Net-SNMP configuration for non-root AgentX application

It is imperative to run the application when developing it. You may be testing it, debugging it or troubleshooting something. By default Net-SNMP uses named socket for AgentX communication which does not allow a non-root user to connect making troubleshooting difficult. There are security reasons for not allowing this kind of widely open access so do not set this up in your production environment. There are other ways to control the access which I will narrate in future posts.

To enable AgentX and allow non-root applications/Agents to connect to snmpd you can setup TCP socket as follows. TCP socket provides a cleaner access and allows easier troubleshooting e.g you could capture network traffic between snmpd and the AgentX application. Update /etc/snmp/snmpd.conf and ensure that following directives are set for TCP based AgentX communication.

rocommunity public default # or whatever community string/access control you want
master agentx # Run as an AgentX master agent
agentXSocket tcp:localhost:705 # Listen for localhost network connections instead of /var/agentx/master

Restart snmpd (/etc/init.d/snmpd restart)

Alternate is to set correct permissions for /var/agentx/master named socket or whatever you have configured.

Capture local network traffic for multi-homed host

If both end-points of a socket are on local system, network traffic will be seen on loopback interface even if applications are using non-loopback interface (e.g. eth0, wlan0…). Capturing data over loopback is quite obvious. But here I am discussing that applications are using one of the external interfaces (e.g. eth0, eth1, wlan0 …..).

Since both end-points are on  local system, kernel will shunt the traffic and not send it to the wire. The data will be delivered internally by queuing it to the read queue of other end-point. So we cannot capture the traffic on that particular interface, but this traffic is visible on loopback interface. Lets see an example.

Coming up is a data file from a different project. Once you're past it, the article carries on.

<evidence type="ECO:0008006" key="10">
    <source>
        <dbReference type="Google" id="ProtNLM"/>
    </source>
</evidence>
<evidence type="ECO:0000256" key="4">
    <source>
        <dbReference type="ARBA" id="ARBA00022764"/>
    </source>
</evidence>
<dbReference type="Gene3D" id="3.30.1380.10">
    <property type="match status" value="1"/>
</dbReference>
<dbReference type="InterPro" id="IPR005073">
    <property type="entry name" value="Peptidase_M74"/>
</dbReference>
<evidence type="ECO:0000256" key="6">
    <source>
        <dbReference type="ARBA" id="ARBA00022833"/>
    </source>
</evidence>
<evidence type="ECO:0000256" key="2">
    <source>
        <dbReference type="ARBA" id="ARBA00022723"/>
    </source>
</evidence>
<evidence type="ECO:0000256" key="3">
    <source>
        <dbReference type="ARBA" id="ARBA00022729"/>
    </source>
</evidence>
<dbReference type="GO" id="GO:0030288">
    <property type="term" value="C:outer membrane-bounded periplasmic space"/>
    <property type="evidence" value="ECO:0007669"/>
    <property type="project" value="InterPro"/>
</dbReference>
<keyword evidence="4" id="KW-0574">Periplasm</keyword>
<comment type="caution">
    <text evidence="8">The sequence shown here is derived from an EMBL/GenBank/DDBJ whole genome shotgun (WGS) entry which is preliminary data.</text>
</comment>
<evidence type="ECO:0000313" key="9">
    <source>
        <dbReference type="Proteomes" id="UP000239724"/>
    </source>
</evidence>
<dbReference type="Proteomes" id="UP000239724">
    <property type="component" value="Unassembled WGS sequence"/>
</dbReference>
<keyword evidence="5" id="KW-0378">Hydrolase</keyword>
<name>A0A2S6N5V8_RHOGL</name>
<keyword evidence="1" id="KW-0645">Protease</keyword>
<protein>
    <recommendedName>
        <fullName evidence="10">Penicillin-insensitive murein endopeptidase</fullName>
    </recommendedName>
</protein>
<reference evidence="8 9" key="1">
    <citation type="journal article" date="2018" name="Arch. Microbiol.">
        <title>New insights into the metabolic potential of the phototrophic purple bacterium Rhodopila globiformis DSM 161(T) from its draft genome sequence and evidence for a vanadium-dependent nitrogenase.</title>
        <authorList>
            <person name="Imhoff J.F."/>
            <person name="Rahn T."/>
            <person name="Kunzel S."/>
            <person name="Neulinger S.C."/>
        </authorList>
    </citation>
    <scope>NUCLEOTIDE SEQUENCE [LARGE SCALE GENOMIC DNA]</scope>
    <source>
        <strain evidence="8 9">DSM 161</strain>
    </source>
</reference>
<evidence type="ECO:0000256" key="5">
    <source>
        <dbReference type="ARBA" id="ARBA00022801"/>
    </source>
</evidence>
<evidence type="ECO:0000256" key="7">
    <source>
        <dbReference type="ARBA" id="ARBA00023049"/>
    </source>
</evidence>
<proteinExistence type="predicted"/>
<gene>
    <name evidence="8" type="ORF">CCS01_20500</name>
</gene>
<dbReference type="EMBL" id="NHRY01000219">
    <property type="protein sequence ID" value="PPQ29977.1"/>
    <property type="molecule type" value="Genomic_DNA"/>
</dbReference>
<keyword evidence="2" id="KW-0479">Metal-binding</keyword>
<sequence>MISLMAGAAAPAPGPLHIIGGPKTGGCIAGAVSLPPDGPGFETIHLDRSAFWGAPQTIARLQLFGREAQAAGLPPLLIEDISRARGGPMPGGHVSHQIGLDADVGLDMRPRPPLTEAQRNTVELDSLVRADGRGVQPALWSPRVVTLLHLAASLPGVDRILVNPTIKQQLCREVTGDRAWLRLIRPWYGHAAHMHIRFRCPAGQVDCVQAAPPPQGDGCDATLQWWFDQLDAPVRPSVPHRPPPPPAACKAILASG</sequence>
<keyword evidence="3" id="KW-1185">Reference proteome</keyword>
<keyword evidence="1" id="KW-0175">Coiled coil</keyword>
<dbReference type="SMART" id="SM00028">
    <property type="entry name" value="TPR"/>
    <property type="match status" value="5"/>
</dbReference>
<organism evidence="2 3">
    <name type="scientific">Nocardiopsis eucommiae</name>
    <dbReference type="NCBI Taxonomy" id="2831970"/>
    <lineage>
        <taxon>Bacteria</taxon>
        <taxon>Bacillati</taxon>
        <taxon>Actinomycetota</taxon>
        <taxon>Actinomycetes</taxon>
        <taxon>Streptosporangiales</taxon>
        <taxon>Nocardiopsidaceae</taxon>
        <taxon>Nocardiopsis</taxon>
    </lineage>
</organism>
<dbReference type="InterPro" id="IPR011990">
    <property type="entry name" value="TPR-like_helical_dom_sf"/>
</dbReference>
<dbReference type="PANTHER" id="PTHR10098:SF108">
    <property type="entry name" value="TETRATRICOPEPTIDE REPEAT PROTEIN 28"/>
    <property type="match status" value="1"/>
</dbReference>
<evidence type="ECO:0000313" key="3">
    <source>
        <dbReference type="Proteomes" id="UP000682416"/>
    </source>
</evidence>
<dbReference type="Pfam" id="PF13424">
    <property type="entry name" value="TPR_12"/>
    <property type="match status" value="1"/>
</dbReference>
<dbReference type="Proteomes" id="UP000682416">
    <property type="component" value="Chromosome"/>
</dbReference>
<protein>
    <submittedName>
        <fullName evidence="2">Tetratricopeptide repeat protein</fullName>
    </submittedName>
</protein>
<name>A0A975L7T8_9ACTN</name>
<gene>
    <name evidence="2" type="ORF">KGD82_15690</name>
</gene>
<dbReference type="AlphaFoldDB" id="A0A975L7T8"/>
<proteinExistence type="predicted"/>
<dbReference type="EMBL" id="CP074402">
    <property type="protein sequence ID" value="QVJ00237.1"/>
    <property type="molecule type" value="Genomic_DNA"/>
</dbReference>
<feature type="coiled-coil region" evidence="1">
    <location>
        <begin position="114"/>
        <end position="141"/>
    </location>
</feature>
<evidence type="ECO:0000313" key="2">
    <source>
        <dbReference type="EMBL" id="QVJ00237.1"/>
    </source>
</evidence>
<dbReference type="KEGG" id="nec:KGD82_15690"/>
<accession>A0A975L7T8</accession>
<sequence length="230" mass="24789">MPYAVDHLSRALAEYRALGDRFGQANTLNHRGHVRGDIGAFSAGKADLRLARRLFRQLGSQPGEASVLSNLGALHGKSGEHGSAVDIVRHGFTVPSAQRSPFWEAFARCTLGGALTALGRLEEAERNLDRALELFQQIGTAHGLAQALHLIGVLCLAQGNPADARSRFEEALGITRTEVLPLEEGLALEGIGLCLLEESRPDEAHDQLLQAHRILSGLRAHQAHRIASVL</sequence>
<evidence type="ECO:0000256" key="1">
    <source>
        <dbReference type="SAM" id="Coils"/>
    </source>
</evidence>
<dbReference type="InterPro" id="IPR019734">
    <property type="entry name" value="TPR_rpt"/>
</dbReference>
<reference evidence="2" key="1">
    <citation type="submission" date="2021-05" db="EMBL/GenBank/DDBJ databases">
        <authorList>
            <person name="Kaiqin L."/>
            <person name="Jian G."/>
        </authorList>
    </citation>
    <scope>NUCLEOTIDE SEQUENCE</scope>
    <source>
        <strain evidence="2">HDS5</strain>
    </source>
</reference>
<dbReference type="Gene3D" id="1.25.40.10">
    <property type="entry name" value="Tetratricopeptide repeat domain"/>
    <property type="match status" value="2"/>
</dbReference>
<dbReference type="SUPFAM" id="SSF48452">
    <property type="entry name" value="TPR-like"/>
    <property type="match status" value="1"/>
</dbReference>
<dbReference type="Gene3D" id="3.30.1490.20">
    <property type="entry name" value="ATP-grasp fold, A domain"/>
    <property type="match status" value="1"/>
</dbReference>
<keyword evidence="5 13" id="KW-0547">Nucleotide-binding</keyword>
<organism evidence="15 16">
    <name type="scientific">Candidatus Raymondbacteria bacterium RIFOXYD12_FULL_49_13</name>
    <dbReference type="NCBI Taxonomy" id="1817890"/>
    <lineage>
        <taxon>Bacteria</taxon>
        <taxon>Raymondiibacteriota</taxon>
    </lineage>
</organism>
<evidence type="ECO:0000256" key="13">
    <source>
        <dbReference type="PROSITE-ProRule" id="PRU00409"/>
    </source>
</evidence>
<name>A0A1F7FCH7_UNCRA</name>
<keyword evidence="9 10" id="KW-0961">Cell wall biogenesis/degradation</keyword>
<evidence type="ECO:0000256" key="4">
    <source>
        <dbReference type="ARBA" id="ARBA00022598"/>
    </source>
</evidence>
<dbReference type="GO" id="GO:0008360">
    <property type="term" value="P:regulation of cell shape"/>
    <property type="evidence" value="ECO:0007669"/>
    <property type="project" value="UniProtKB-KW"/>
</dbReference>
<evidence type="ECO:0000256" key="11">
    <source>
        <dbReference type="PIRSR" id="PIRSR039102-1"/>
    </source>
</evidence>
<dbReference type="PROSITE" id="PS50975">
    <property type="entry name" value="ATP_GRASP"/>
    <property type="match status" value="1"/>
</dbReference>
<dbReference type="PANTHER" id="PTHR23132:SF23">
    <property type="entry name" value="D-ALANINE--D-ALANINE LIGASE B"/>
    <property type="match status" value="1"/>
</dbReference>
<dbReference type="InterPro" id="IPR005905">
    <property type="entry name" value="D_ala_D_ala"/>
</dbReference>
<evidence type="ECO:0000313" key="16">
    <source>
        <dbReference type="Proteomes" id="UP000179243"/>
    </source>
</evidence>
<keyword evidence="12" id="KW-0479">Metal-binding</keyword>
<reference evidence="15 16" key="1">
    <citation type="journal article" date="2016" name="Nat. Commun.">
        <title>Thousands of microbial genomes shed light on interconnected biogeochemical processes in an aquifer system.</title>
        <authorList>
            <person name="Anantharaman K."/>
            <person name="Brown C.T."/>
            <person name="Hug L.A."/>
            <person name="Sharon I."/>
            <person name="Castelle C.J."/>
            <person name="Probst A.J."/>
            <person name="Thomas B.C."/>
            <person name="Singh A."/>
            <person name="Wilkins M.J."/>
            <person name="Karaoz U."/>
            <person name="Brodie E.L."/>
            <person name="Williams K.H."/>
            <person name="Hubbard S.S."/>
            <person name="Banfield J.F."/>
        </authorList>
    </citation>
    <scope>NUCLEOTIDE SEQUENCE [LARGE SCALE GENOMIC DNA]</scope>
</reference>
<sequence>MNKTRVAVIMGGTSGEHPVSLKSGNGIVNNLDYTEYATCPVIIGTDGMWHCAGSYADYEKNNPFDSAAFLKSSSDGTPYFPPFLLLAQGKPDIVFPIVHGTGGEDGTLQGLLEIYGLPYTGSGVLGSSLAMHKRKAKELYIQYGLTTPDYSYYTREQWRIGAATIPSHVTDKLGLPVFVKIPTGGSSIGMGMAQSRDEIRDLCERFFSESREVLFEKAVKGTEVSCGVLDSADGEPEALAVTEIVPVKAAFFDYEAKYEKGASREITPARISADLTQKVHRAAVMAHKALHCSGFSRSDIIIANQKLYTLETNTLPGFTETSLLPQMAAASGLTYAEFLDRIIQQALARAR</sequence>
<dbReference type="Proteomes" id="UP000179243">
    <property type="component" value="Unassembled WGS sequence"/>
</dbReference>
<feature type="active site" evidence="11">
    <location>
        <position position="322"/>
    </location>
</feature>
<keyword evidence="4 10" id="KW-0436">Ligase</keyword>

I use netcat for setting up our test client and server program. nc -kl 9090 will run server on all interfaces on port 9090. And nc 10.1.1.100 9090 will setup a client. Here 10.1.1.100 is the external IP of my system(wlan0). Now instead of using the interface name associated with that IP (in my case wlan0), we have to use loopback interface lo to capture the traffic as below.

tcpdump -i lo tcp port 9090

Now anything that is typed on the client terminal when sent will be seen by tcpdump. Problem solved.

bash : search multiple file patterns using single find command

One reader asked how find can be used to find various file patterns. For example in a directory which could be littered with various logs and other files, how do I use a single find command to find all shell scripts, perl scripts and say php scripts. Simple answer is to use multiple -name arguments combined with -o (or ORed) and if needed with -a (or ANDed). Other find conditions (like -mtime, -type etc) can be combined as well. Continue reading

Howto rollover a file when size exceeds using unix find

Here is a one liner to rollover a file to file.old when it exceeds the size using find command. Lets say we have a script in cron that runs and prints messages in a log file. Overtime the log file will grow and we would want to rollover the log file to log.old. Many solutions exist by finding the size and comparing it. Here is one elegant solution in one liner. Thanks to my colleague Vlad who gave the idea for using find and exec, and I added the automatic substitution or brace expansion from my knowledge-base. Happy sharing of knowledge.

find /var/log/ -name myapp.log -size +1M -exec mv {}{,.old} ;

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Unix : find affected by current working directory

On may Unix variants, find first looks for current working directory before proceeding with what it was asked to find. Ubuntu 10.10 and Debian Squezze not affected and I did not check older versions, but debian 5.0.6 or Lenny is affected and list includes Solaris 10 and Solaris 11 Express. It is very easy to fall in this pitfall if you have some automated package installation which may invoke some scripts for starting applications at the end of installation while cleaning up the temporary directory the package was running from. I wasted couple of hours in going over all my scripts to understand what was going on. The ls command was working but find was not able to get me the list of files to process from unrelated directories. So I ended up redirecting find’s error out to standard out and viola, solution presents itself. That redirection should have been on top of my list. It tells you that “find : cannot get the current working directory”. Why it needs that? I don’t know. Linux has this fixed for some time now, but for some reason SunOS is still using the old find variant including Solaris 11 Express which is the latest version out. Maybe some historical reasons. If anyone know, please share.

So the solution to the problem was that before invoking the command that will continue to run and may need to call find, start it in a directory that will persist after package installation is complete, e.g. / or /tmp.
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